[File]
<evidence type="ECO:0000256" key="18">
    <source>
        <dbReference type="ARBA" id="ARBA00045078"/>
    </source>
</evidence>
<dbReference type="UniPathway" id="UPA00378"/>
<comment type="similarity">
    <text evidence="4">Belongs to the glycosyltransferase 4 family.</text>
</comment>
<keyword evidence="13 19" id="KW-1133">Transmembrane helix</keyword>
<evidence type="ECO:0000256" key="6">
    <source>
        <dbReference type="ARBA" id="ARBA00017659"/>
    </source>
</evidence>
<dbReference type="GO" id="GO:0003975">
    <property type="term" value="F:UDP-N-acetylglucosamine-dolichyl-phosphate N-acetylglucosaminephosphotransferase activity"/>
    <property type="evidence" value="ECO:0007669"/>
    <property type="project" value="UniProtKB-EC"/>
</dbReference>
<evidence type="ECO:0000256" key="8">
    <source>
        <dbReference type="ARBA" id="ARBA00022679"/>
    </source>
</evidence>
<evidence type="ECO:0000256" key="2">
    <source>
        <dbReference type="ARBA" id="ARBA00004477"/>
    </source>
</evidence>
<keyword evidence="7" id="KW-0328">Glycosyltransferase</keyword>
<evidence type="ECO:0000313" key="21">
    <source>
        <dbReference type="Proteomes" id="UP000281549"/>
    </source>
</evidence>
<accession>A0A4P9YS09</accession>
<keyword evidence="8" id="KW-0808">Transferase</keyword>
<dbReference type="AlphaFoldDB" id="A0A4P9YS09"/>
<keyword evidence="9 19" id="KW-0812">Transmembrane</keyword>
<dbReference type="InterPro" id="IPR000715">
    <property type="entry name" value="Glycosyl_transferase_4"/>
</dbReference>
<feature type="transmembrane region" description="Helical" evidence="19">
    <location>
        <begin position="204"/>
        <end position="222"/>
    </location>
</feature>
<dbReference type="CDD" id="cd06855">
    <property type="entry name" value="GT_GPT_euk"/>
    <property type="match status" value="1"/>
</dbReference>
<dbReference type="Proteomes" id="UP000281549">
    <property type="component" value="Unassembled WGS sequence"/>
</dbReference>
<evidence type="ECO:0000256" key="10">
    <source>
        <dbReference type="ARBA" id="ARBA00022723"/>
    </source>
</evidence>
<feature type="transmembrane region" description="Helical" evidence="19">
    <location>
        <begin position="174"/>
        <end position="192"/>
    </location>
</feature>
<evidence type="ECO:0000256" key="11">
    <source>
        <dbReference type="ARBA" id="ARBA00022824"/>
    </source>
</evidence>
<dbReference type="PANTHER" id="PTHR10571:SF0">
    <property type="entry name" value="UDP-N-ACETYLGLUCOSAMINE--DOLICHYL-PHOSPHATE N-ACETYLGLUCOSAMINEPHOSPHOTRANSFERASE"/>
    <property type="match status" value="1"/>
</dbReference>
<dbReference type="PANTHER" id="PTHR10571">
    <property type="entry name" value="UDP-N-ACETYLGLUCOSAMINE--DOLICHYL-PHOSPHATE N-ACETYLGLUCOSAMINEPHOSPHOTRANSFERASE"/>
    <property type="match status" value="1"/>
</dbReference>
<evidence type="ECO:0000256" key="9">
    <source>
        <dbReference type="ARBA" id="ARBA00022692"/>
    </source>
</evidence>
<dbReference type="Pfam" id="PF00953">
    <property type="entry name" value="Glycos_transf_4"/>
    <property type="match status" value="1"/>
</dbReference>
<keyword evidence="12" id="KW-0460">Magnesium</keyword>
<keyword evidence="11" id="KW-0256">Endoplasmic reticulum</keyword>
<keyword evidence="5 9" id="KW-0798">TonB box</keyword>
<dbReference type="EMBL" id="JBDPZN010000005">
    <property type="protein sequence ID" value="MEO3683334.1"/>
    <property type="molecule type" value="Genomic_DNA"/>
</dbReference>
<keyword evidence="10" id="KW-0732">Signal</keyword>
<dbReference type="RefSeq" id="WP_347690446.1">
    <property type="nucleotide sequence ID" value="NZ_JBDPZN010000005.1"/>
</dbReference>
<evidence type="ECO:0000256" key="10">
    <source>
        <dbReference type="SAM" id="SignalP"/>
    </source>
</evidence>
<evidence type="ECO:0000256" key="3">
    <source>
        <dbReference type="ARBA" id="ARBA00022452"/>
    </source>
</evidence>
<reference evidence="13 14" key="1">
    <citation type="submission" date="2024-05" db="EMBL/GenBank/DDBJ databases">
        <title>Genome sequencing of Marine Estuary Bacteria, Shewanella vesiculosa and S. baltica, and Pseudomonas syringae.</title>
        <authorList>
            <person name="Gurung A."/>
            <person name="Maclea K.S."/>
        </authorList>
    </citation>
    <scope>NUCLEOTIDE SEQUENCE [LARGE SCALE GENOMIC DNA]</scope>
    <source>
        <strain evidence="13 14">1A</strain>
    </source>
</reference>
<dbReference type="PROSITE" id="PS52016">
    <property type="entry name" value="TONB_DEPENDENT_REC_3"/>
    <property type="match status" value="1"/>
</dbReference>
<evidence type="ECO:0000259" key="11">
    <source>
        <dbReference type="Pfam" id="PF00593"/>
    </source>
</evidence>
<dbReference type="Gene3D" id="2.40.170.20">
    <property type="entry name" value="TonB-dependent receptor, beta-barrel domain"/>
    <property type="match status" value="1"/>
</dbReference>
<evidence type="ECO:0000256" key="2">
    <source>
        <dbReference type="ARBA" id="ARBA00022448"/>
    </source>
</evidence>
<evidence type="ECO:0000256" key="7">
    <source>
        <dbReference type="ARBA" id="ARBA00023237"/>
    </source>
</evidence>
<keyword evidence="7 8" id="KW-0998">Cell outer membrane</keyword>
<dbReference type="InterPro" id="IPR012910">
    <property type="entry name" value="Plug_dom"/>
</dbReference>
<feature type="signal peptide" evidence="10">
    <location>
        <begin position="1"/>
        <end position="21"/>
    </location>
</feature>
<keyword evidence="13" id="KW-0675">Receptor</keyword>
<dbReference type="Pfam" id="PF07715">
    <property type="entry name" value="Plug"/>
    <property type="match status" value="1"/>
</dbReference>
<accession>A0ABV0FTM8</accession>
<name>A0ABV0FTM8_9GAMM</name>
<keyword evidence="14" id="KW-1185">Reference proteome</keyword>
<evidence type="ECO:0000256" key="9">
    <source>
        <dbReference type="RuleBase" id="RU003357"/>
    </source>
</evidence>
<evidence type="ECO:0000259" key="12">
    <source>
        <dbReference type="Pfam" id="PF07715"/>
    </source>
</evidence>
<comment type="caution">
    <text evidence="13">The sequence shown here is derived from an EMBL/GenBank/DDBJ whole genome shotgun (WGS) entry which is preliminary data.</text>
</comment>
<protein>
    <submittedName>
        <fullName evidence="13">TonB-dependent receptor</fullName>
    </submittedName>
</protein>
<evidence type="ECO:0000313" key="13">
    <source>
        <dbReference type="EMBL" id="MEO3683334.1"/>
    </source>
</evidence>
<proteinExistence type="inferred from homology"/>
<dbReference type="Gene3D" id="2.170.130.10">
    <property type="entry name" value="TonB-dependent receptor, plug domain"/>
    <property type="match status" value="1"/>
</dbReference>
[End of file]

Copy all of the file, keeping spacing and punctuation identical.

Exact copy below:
<evidence type="ECO:0000256" key="18">
    <source>
        <dbReference type="ARBA" id="ARBA00045078"/>
    </source>
</evidence>
<dbReference type="UniPathway" id="UPA00378"/>
<comment type="similarity">
    <text evidence="4">Belongs to the glycosyltransferase 4 family.</text>
</comment>
<keyword evidence="13 19" id="KW-1133">Transmembrane helix</keyword>
<evidence type="ECO:0000256" key="6">
    <source>
        <dbReference type="ARBA" id="ARBA00017659"/>
    </source>
</evidence>
<dbReference type="GO" id="GO:0003975">
    <property type="term" value="F:UDP-N-acetylglucosamine-dolichyl-phosphate N-acetylglucosaminephosphotransferase activity"/>
    <property type="evidence" value="ECO:0007669"/>
    <property type="project" value="UniProtKB-EC"/>
</dbReference>
<evidence type="ECO:0000256" key="8">
    <source>
        <dbReference type="ARBA" id="ARBA00022679"/>
    </source>
</evidence>
<evidence type="ECO:0000256" key="2">
    <source>
        <dbReference type="ARBA" id="ARBA00004477"/>
    </source>
</evidence>
<keyword evidence="7" id="KW-0328">Glycosyltransferase</keyword>
<evidence type="ECO:0000313" key="21">
    <source>
        <dbReference type="Proteomes" id="UP000281549"/>
    </source>
</evidence>
<accession>A0A4P9YS09</accession>
<keyword evidence="8" id="KW-0808">Transferase</keyword>
<dbReference type="AlphaFoldDB" id="A0A4P9YS09"/>
<keyword evidence="9 19" id="KW-0812">Transmembrane</keyword>
<dbReference type="InterPro" id="IPR000715">
    <property type="entry name" value="Glycosyl_transferase_4"/>
</dbReference>
<feature type="transmembrane region" description="Helical" evidence="19">
    <location>
        <begin position="204"/>
        <end position="222"/>
    </location>
</feature>
<dbReference type="CDD" id="cd06855">
    <property type="entry name" value="GT_GPT_euk"/>
    <property type="match status" value="1"/>
</dbReference>
<dbReference type="Proteomes" id="UP000281549">
    <property type="component" value="Unassembled WGS sequence"/>
</dbReference>
<evidence type="ECO:0000256" key="10">
    <source>
        <dbReference type="ARBA" id="ARBA00022723"/>
    </source>
</evidence>
<feature type="transmembrane region" description="Helical" evidence="19">
    <location>
        <begin position="174"/>
        <end position="192"/>
    </location>
</feature>
<evidence type="ECO:0000256" key="11">
    <source>
        <dbReference type="ARBA" id="ARBA00022824"/>
    </source>
</evidence>
<dbReference type="PANTHER" id="PTHR10571:SF0">
    <property type="entry name" value="UDP-N-ACETYLGLUCOSAMINE--DOLICHYL-PHOSPHATE N-ACETYLGLUCOSAMINEPHOSPHOTRANSFERASE"/>
    <property type="match status" value="1"/>
</dbReference>
<dbReference type="PANTHER" id="PTHR10571">
    <property type="entry name" value="UDP-N-ACETYLGLUCOSAMINE--DOLICHYL-PHOSPHATE N-ACETYLGLUCOSAMINEPHOSPHOTRANSFERASE"/>
    <property type="match status" value="1"/>
</dbReference>
<evidence type="ECO:0000256" key="9">
    <source>
        <dbReference type="ARBA" id="ARBA00022692"/>
    </source>
</evidence>
<dbReference type="Pfam" id="PF00953">
    <property type="entry name" value="Glycos_transf_4"/>
    <property type="match status" value="1"/>
</dbReference>
<keyword evidence="12" id="KW-0460">Magnesium</keyword>
<keyword evidence="11" id="KW-0256">Endoplasmic reticulum</keyword>
<keyword evidence="5 9" id="KW-0798">TonB box</keyword>
<dbReference type="EMBL" id="JBDPZN010000005">
    <property type="protein sequence ID" value="MEO3683334.1"/>
    <property type="molecule type" value="Genomic_DNA"/>
</dbReference>
<keyword evidence="10" id="KW-0732">Signal</keyword>
<dbReference type="RefSeq" id="WP_347690446.1">
    <property type="nucleotide sequence ID" value="NZ_JBDPZN010000005.1"/>
</dbReference>
<evidence type="ECO:0000256" key="10">
    <source>
        <dbReference type="SAM" id="SignalP"/>
    </source>
</evidence>
<evidence type="ECO:0000256" key="3">
    <source>
        <dbReference type="ARBA" id="ARBA00022452"/>
    </source>
</evidence>
<reference evidence="13 14" key="1">
    <citation type="submission" date="2024-05" db="EMBL/GenBank/DDBJ databases">
        <title>Genome sequencing of Marine Estuary Bacteria, Shewanella vesiculosa and S. baltica, and Pseudomonas syringae.</title>
        <authorList>
            <person name="Gurung A."/>
            <person name="Maclea K.S."/>
        </authorList>
    </citation>
    <scope>NUCLEOTIDE SEQUENCE [LARGE SCALE GENOMIC DNA]</scope>
    <source>
        <strain evidence="13 14">1A</strain>
    </source>
</reference>
<dbReference type="PROSITE" id="PS52016">
    <property type="entry name" value="TONB_DEPENDENT_REC_3"/>
    <property type="match status" value="1"/>
</dbReference>
<evidence type="ECO:0000259" key="11">
    <source>
        <dbReference type="Pfam" id="PF00593"/>
    </source>
</evidence>
<dbReference type="Gene3D" id="2.40.170.20">
    <property type="entry name" value="TonB-dependent receptor, beta-barrel domain"/>
    <property type="match status" value="1"/>
</dbReference>
<evidence type="ECO:0000256" key="2">
    <source>
        <dbReference type="ARBA" id="ARBA00022448"/>
    </source>
</evidence>
<evidence type="ECO:0000256" key="7">
    <source>
        <dbReference type="ARBA" id="ARBA00023237"/>
    </source>
</evidence>
<keyword evidence="7 8" id="KW-0998">Cell outer membrane</keyword>
<dbReference type="InterPro" id="IPR012910">
    <property type="entry name" value="Plug_dom"/>
</dbReference>
<feature type="signal peptide" evidence="10">
    <location>
        <begin position="1"/>
        <end position="21"/>
    </location>
</feature>
<keyword evidence="13" id="KW-0675">Receptor</keyword>
<dbReference type="Pfam" id="PF07715">
    <property type="entry name" value="Plug"/>
    <property type="match status" value="1"/>
</dbReference>
<accession>A0ABV0FTM8</accession>
<name>A0ABV0FTM8_9GAMM</name>
<keyword evidence="14" id="KW-1185">Reference proteome</keyword>
<evidence type="ECO:0000256" key="9">
    <source>
        <dbReference type="RuleBase" id="RU003357"/>
    </source>
</evidence>
<evidence type="ECO:0000259" key="12">
    <source>
        <dbReference type="Pfam" id="PF07715"/>
    </source>
</evidence>
<comment type="caution">
    <text evidence="13">The sequence shown here is derived from an EMBL/GenBank/DDBJ whole genome shotgun (WGS) entry which is preliminary data.</text>
</comment>
<protein>
    <submittedName>
        <fullName evidence="13">TonB-dependent receptor</fullName>
    </submittedName>
</protein>
<evidence type="ECO:0000313" key="13">
    <source>
        <dbReference type="EMBL" id="MEO3683334.1"/>
    </source>
</evidence>
<proteinExistence type="inferred from homology"/>
<dbReference type="Gene3D" id="2.170.130.10">
    <property type="entry name" value="TonB-dependent receptor, plug domain"/>
    <property type="match status" value="1"/>
</dbReference>